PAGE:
StarwhalPosted at 12:00 am on 1st November 2015 by Martyn Locker
I'd like to begin this review by saying that Starwhal is not a game for solo players. If you're the type of gamer that prefers to play alone, or if you rarely have the opportunity to invite friends and family over to engage in some friendly competition, then Breakfall's latest effort undeniably has little to offer you. However, its heavy focus on local multiplayer is somewhat refreshing in today's online-centric industry, and the game really comes alive when there's three or four of you huddled around the TV.
Regardless of whether you're playing alone or with friends, your first task will be to customize your narwhal's color, headgear and body outfits. If you haven’t heard of narwhals, they’re underwater creatures in the whale family that live in the antarctic ocean, and traditionally don’t wear headgear or outfits. The options range from the weird and wonderful to just plain random. Fancy a horse mask and tutu combo? How about a wizard's hat and bacon outfit? The choice is yours, and the zany outfits only add to the ridiculousness of the gameplay.
Starwhal's flagship mode is, rather creatively, called "Classic," and it's a representation of everything the game has to offer. Each narwhal in the game has an external heart and, of course, a long pointy tusk in place of its nose. If a narwhal's tusk was to, perhaps, prod another's heart, then that'd surely result in the second narwhal losing a life, right? That's what the developers must've had in mind when thinking up the core mechanics behind Starwhal and, like any solid arcade-style game, it never strays too far from its core mechanics; a first-time player could theoretically pick up a controller and stand just as much of a chance at victory as somebody who's been playing the game since its original release on PC over a year ago.
The stages occasionally mix things up with lava pits that result in instant demise for your narwhal, and moving platforms which lead to some near misses and close escapes, but ultimately it's the combination of pick-up-and-play gameplay, simple controls and a charming aesthetic that'll keep you and your friends coming back for "just one more battle." And when you do decide to move on, the other game modes do offer a stellar companion to the core game, with variables and different objectives to keep you interested.
The Wii U version even gets an exclusive mode called “Blastopus,” where a solo player utilizes the GamePad’s touch screen to place bombs strategically in an attempt to deplete each player’s hearts before time runs out. In typical Wii U fashion, four more players can make use of Wii Remotes or Wii U Pro Controllers and attempt to outsmart the Blastopus player by avoiding their bombs.
With Starwhal, one thing's for sure: The more players the merrier. Getting the whole TV to yourself after an evening of local multiplayer is often satisfying, but the opposite applies for Starwhal. The game's single-player campaign consists of 32 levels divided across two game modes: Obstacles and Targets. Both offer time trial-based challenges in which you earn medals - from Bronze to Platinum - dependant upon how quickly you complete the stage. It's here that the game's underlying flaws come to light.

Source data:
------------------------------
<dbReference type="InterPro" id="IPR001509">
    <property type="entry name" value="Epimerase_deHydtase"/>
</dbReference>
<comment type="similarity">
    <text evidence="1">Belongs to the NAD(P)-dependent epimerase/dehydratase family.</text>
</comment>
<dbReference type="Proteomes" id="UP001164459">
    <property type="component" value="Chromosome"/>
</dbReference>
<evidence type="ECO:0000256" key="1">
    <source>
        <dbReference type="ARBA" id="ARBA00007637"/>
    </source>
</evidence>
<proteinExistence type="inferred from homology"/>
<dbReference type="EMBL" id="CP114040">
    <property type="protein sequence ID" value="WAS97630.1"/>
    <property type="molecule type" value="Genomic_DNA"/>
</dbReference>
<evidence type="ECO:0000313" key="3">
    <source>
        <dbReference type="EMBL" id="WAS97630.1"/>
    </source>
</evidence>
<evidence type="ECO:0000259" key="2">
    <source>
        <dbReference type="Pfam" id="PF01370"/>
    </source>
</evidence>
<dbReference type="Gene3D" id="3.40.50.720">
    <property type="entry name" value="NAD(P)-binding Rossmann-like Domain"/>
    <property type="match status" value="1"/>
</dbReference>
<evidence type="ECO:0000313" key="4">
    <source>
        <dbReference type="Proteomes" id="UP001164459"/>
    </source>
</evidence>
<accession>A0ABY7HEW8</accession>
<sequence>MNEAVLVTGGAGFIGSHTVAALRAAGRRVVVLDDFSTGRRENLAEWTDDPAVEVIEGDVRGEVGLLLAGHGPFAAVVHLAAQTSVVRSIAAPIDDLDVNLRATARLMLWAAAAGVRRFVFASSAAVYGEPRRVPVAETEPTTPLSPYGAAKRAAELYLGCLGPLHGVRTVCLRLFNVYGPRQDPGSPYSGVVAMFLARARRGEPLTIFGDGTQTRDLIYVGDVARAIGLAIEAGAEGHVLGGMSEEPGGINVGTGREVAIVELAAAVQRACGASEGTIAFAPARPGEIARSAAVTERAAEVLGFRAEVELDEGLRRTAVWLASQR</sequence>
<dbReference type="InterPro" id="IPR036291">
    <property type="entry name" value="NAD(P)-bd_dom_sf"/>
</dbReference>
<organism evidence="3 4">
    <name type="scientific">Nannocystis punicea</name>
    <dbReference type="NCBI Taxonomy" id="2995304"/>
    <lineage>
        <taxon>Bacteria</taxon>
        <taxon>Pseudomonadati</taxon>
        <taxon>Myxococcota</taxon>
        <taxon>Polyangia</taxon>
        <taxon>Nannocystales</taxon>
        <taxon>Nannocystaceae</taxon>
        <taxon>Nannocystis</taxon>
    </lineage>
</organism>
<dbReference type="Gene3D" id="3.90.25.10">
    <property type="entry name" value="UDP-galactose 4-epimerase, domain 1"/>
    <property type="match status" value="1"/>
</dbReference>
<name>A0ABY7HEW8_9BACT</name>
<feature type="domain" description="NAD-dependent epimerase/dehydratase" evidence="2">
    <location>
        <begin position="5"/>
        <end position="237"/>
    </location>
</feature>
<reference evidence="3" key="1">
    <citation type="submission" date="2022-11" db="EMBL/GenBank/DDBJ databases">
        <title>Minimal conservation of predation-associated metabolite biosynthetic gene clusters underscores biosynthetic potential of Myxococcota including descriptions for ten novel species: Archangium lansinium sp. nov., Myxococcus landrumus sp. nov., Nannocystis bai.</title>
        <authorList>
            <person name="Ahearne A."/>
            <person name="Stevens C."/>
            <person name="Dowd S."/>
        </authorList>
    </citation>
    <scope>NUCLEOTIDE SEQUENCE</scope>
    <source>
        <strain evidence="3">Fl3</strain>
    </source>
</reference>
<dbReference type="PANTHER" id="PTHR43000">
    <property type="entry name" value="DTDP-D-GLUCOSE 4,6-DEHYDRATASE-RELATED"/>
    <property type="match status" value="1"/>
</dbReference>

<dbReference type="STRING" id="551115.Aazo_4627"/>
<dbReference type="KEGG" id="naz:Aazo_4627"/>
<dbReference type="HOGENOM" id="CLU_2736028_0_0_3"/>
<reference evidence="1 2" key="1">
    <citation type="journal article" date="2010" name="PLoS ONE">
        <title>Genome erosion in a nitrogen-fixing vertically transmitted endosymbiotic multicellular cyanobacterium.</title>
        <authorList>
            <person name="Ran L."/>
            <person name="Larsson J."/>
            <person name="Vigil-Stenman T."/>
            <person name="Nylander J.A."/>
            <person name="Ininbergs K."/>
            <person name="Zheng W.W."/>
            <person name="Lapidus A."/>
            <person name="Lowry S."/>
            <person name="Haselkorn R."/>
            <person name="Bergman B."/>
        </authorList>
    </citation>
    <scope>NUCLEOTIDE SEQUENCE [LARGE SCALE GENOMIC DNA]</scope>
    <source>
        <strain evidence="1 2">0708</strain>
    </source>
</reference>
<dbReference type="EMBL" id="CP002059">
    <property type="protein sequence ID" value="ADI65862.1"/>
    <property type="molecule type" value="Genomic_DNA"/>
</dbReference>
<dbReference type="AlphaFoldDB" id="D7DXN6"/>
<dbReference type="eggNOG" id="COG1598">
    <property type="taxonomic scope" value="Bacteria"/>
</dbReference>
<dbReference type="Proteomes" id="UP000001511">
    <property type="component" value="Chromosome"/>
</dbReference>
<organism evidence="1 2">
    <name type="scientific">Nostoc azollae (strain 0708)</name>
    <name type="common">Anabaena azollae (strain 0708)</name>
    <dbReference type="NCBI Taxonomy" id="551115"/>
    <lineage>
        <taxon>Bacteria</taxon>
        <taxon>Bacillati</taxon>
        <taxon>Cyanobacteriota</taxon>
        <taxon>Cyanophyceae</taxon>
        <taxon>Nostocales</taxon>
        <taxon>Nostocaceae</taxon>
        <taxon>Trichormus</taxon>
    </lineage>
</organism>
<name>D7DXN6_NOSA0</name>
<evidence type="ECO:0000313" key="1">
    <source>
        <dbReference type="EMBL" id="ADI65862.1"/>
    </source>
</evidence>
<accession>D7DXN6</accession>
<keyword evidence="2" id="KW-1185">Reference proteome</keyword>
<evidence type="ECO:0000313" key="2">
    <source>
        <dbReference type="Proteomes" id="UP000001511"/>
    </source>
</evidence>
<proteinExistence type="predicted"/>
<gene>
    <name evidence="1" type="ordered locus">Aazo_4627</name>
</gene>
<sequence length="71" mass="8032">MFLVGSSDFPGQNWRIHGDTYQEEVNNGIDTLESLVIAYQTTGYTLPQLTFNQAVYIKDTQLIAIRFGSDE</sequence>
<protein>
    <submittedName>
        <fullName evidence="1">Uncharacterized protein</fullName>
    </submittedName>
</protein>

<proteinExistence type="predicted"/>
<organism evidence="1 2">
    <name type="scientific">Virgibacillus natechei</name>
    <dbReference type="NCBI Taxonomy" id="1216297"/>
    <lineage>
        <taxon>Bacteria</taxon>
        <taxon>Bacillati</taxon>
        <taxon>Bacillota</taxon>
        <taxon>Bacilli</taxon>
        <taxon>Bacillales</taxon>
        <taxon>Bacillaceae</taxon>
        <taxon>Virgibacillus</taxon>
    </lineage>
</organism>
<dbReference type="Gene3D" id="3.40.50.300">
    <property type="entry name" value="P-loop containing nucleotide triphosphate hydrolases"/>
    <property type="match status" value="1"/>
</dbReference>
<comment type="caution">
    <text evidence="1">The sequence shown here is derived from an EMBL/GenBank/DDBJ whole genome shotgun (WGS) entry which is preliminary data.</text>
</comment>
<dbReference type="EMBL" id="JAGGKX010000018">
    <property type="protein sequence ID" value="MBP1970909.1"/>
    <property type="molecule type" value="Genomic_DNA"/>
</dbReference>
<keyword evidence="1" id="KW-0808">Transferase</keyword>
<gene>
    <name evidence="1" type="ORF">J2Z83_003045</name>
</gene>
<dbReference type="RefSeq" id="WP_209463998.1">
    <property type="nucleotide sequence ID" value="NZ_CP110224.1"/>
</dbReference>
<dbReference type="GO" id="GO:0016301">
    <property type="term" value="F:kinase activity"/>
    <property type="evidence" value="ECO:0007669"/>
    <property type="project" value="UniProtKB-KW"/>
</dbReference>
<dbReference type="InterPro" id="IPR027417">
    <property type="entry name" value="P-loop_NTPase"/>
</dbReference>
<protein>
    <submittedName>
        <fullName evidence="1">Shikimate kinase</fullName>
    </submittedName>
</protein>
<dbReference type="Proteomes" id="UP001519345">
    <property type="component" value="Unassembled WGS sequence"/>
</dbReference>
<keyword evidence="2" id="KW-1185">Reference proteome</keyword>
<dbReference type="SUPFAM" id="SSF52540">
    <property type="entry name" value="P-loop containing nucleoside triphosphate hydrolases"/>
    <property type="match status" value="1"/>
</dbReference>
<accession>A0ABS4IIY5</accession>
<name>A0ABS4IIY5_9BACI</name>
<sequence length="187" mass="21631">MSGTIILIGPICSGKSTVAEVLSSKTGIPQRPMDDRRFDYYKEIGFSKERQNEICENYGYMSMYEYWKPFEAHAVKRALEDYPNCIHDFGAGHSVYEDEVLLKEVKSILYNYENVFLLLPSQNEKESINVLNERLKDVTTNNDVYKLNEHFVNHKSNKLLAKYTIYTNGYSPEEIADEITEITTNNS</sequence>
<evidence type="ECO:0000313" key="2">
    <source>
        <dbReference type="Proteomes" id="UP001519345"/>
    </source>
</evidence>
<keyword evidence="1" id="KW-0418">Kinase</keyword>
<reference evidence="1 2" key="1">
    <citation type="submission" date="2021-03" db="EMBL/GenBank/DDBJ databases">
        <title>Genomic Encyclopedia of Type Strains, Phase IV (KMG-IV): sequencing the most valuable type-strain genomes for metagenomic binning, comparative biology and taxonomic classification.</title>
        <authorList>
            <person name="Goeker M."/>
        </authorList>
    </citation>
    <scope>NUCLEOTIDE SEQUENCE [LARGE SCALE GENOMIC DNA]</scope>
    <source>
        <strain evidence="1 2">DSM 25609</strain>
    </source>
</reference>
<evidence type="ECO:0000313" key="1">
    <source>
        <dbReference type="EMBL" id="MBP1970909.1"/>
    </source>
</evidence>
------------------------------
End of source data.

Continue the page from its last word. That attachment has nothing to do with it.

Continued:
When the focus of the game becomes objective-based, rather than a competitive brawl, the overly simplistic controls - which could be described as quirky during multiplayer - become something of a nuisance. In single-player, you're tasked with traversing often intricate levels where the controls are more of an obstacle than the level design itself. In fact, there's little incentive to even play these single-player stages, so they're probably best avoided altogether. They prove detrimental to the overall package and lead to frustration on more than one occasion, even during a single playthrough which lasted less than an hour for me. If more customisation options were unlocked through earning Platinum medals, perhaps there'd have been more incentive to re-play these, but unfortunately that's not the case.
The price point set for Starwhal implies that the developer considers the game to be something of a premium release, although the value for money that players will derive depends entirely on their social situation. It feels like I said exactly the same thing when I reviewed Zelda: Tri Force Heroes, but the same does stand true here; however, Starwhal's lack of online multiplayer is a sore omission that could've resulted in a wholehearted recommendation from myself. Sadly, Starwhal limits its audience to a niche crowd, and I can only truly recommend it as a party game for those who already play host to local multiplayer gaming sessions.
If you do happen to fall into that niche, Starwhal is a must buy. It's unlike anything you'll have played before, while also proving to be intriguingly accessible for anyone to jump in and play. It'll hold its own against your Mario Kart, Smash Bros. and Runbow, and will provide hours upon hours of fun. Plus, owners of the game on Wii U benefit from three different controller options and an exclusive game mode. It may be a late port, but one that's become the definitive version of the game.
The Wii U eShop proves to be the perfect home for Starwhal, as a multiplayer-focused gem; however its lack of online modes make this one difficult to recommend.